Question:

Who was the First black man to play in collage football?

Answer:

William Henry Lewis (November 28, 1868 - January 1, 1949) was an African-American pioneer in athletics, politics and law. He was the first African-American college football player, the first in the sport to be selected as an All-American.

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The visual arts are art forms that create works that are primarily visual in nature, such as ceramics, drawing, painting, sculpture, printmaking, design, crafts, photography, video, filmmaking and architecture. These definitions should not be taken too strictly as many artistic disciplines (performing arts, conceptual art, textile arts) involve aspects of the visual arts as well as arts of other types. Also included within the visual arts are the applied arts such as industrial design, graphic design, fashion design, interior design and decorative art.

The current usage of the term "visual arts" includes fine art as well as the applied, decorative arts and crafts, but this was not always the case. Before the Arts and Crafts Movement in Britain and elsewhere at the turn of the 20th century, the term 'artist' was often restricted to a person working in the fine arts (such as painting, sculpture, or printmaking) and not the handicraft, craft, or applied art media. The distinction was emphasized by artists of the Arts and Crafts Movement who valued vernacular art forms as much as high forms. Art schools made a distinction between the fine arts and the crafts maintaining that a craftsperson could not be considered a practitioner of the arts. The increasing tendency to privilege painting, and to a lesser degree sculpture, above other arts has been a feature of Western art as well as East Asian art. In both regions painting has been seen as relying to the highest degree on the imagination of the artist, and the furthest removed from manual labour - in Chinese painting the most highly valued styles were those of "scholar-painting", at least in theory practiced by gentleman amateurs. The Western hierarchy of genres reflected similar attitudes.


William H. Lewis

William Henry Lewis (November 28, 1868 – January 1, 1949) was an African-American pioneer in athletics, politics and law. He was the first African-American college football player, the first in the sport to be selected as an All-American, the first to be appointed as an Assistant United States Attorney, the first to become a member of the American Bar Association, and the first to serve as United States Assistant Attorney General. When he was appointed Assistant Attorney General in 1910, it was reported to be "the highest office in an executive branch of the government ever held by a member of that race." Before being appointed as the Assistant Attorney General, Lewis also served for 12 years as a football coach at Harvard University and was a noted expert and author of works on the game.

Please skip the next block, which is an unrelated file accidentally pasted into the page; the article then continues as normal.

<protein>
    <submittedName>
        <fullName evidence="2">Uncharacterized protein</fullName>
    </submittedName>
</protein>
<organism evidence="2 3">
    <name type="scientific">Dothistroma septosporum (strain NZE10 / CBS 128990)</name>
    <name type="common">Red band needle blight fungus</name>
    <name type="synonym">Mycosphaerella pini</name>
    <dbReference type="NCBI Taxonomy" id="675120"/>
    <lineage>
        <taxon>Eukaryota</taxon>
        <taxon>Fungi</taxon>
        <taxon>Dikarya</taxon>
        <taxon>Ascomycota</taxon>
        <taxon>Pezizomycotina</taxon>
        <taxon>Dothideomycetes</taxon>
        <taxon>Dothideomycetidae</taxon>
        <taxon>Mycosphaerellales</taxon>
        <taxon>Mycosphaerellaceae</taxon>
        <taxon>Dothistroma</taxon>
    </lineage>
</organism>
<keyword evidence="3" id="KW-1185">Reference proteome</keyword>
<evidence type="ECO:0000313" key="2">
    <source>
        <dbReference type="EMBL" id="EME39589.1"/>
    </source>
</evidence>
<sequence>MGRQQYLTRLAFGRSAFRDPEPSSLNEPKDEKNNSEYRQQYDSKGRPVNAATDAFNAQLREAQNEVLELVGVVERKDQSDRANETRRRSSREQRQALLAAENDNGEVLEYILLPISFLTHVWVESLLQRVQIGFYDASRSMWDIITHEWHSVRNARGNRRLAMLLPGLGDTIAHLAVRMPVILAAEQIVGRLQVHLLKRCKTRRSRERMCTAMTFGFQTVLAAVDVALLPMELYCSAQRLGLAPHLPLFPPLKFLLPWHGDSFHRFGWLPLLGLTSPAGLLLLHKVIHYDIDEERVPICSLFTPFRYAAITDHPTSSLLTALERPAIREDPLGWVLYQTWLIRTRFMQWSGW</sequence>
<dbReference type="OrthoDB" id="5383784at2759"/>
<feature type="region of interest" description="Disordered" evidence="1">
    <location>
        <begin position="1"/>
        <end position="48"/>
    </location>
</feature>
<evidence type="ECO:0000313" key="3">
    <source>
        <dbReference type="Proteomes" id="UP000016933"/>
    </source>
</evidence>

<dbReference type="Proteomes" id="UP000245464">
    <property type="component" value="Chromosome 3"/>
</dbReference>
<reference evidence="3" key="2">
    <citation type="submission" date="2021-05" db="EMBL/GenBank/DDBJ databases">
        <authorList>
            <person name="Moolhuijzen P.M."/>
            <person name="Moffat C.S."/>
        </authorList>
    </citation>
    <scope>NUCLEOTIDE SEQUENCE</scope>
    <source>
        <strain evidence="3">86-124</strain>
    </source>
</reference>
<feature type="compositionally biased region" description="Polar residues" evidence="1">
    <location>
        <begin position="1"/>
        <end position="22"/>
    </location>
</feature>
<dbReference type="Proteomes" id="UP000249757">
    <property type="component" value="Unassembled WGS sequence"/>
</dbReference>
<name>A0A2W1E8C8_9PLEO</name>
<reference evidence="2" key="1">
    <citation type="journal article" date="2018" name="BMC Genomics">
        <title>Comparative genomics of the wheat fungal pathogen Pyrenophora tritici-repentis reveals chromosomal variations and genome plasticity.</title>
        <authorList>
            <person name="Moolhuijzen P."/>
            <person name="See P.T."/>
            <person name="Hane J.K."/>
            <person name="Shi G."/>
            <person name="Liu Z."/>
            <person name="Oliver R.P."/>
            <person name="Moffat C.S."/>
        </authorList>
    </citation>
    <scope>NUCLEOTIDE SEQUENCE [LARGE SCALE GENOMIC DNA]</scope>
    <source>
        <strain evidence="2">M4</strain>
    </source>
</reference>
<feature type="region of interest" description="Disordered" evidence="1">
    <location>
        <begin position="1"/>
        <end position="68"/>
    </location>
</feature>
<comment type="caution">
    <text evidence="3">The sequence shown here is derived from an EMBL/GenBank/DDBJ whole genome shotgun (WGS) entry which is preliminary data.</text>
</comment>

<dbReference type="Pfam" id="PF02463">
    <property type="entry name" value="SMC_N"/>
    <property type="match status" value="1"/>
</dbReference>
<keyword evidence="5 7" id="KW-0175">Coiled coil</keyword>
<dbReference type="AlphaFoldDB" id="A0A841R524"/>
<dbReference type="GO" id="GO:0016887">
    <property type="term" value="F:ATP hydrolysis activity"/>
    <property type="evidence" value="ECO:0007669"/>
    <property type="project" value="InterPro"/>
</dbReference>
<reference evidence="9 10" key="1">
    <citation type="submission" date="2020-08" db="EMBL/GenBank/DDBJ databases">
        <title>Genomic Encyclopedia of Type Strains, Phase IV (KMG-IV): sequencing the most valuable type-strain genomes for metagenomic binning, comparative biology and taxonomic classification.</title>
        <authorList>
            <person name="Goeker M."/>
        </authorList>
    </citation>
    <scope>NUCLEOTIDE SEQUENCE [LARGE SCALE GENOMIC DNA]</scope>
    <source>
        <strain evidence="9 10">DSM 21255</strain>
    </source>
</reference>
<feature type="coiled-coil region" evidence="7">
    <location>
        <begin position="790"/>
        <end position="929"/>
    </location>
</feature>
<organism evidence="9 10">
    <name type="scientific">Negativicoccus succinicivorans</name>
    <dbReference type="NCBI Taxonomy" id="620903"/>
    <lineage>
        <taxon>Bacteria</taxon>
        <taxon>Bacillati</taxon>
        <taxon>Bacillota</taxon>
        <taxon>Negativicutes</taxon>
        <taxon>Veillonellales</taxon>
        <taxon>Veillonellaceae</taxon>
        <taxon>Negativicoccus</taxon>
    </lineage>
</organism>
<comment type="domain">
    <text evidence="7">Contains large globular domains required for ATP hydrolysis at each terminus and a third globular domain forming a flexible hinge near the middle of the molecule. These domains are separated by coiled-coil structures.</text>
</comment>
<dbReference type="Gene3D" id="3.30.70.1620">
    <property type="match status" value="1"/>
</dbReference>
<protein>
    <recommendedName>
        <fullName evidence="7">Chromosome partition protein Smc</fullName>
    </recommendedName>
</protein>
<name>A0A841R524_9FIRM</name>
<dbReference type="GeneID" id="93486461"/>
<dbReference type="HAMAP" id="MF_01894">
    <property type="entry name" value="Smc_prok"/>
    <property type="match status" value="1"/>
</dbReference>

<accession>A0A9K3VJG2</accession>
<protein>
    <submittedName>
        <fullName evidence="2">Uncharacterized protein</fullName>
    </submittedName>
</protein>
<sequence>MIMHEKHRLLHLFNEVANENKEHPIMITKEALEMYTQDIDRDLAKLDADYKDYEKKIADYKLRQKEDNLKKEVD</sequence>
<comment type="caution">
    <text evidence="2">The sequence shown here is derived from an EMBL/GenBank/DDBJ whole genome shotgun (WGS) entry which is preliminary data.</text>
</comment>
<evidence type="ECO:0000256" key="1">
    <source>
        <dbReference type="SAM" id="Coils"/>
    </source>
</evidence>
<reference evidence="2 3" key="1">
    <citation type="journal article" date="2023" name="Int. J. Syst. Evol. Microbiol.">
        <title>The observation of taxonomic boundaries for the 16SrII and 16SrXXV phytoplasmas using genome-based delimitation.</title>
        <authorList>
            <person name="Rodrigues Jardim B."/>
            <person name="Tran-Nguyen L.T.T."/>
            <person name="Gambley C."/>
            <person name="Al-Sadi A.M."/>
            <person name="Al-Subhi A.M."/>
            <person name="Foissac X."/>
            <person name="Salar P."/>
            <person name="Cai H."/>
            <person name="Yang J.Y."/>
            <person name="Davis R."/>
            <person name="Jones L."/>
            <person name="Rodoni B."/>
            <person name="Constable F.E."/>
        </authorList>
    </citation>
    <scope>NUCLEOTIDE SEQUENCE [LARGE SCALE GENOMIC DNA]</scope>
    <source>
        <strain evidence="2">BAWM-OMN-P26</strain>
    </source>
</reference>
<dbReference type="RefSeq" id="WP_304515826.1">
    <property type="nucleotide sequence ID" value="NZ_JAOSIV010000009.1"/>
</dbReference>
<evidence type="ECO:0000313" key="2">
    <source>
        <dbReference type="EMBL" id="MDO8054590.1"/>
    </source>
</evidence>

Lewis Collage

Bertram Gordon "Bert" Waters (October 9, 1871 – October 10, 1930) was an All-American football player and coach for Harvard University. He was selected as a College Football All-American in both 1892 (as a guard) and 1894 (as a tackle).

A native of Boston, Waters attended the Boston Latin School before enrolling at Harvard. At Harvard, Waters played for the football team from 1891-1894. He played nearly every position on the football team, including tackle, guard and halfback. Waters was selected captain of the Harvard football team in 1893. He was also selected as an All-American at the guard position in 1892 and at the tackle position in 1894. In November 1893, The Philadelphia Inquirer reported that the 5-foot, 11-inch, 180-pound Waters was the strongest player on the Harvard team and, with the exception of Marshall Newell, the best-developed. Waters played in the 1894 Harvard-Yale football game that became known as "The Bloodbath in Hampden Park." Several players were seriously injured, and Waters was accused of jabbing a finger into Frank Butterworth's eye. Administrators were so shocked by the violence that the next two years' Harvard-Yale games were cancelled.

George Henry Jewett II (April 1870 – August 12, 1908) was an American athlete who became the first African American football player at both the University of Michigan and Northwestern University, and in the Big Ten Conference. He played for the Michigan Wolverines as a fullback, halfback, and field goal kicker in 1890 and 1892 and was considered one of Michigan's greatest players in the pre-Fielding H. Yost era.

Jewett grew up in Ann Arbor, Michigan, the son of a successful blacksmith. At the time of the 1870 United States Census, he was listed as being one month old. His father was George Jewett, a blacksmith born in Kentucky in approximately 1845, and his mother was Letty Jewett, born in Michigan in approximately 1848. He had an older sister, Mary, born in approximately 1868. The family was residing in Ann Arbor at the time of both the 1870 and 1880 Censuses.

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William Henry Lewis (November 28, 1868 – January 1, 1949) was an African-American pioneer in athletics, politics and law. He was the first African-American college football player, the first in the sport to be selected as an All-American, the first to be appointed as an Assistant United States Attorney, the first to become a member of the American Bar Association, and the first to serve as United States Assistant Attorney General. When he was appointed Assistant Attorney General in 1910, it was reported to be "the highest office in an executive branch of the government ever held by a member of that race." Before being appointed as the Assistant Attorney General, Lewis also served for 12 years as a football coach at Harvard University and was a noted expert and author of works on the game.

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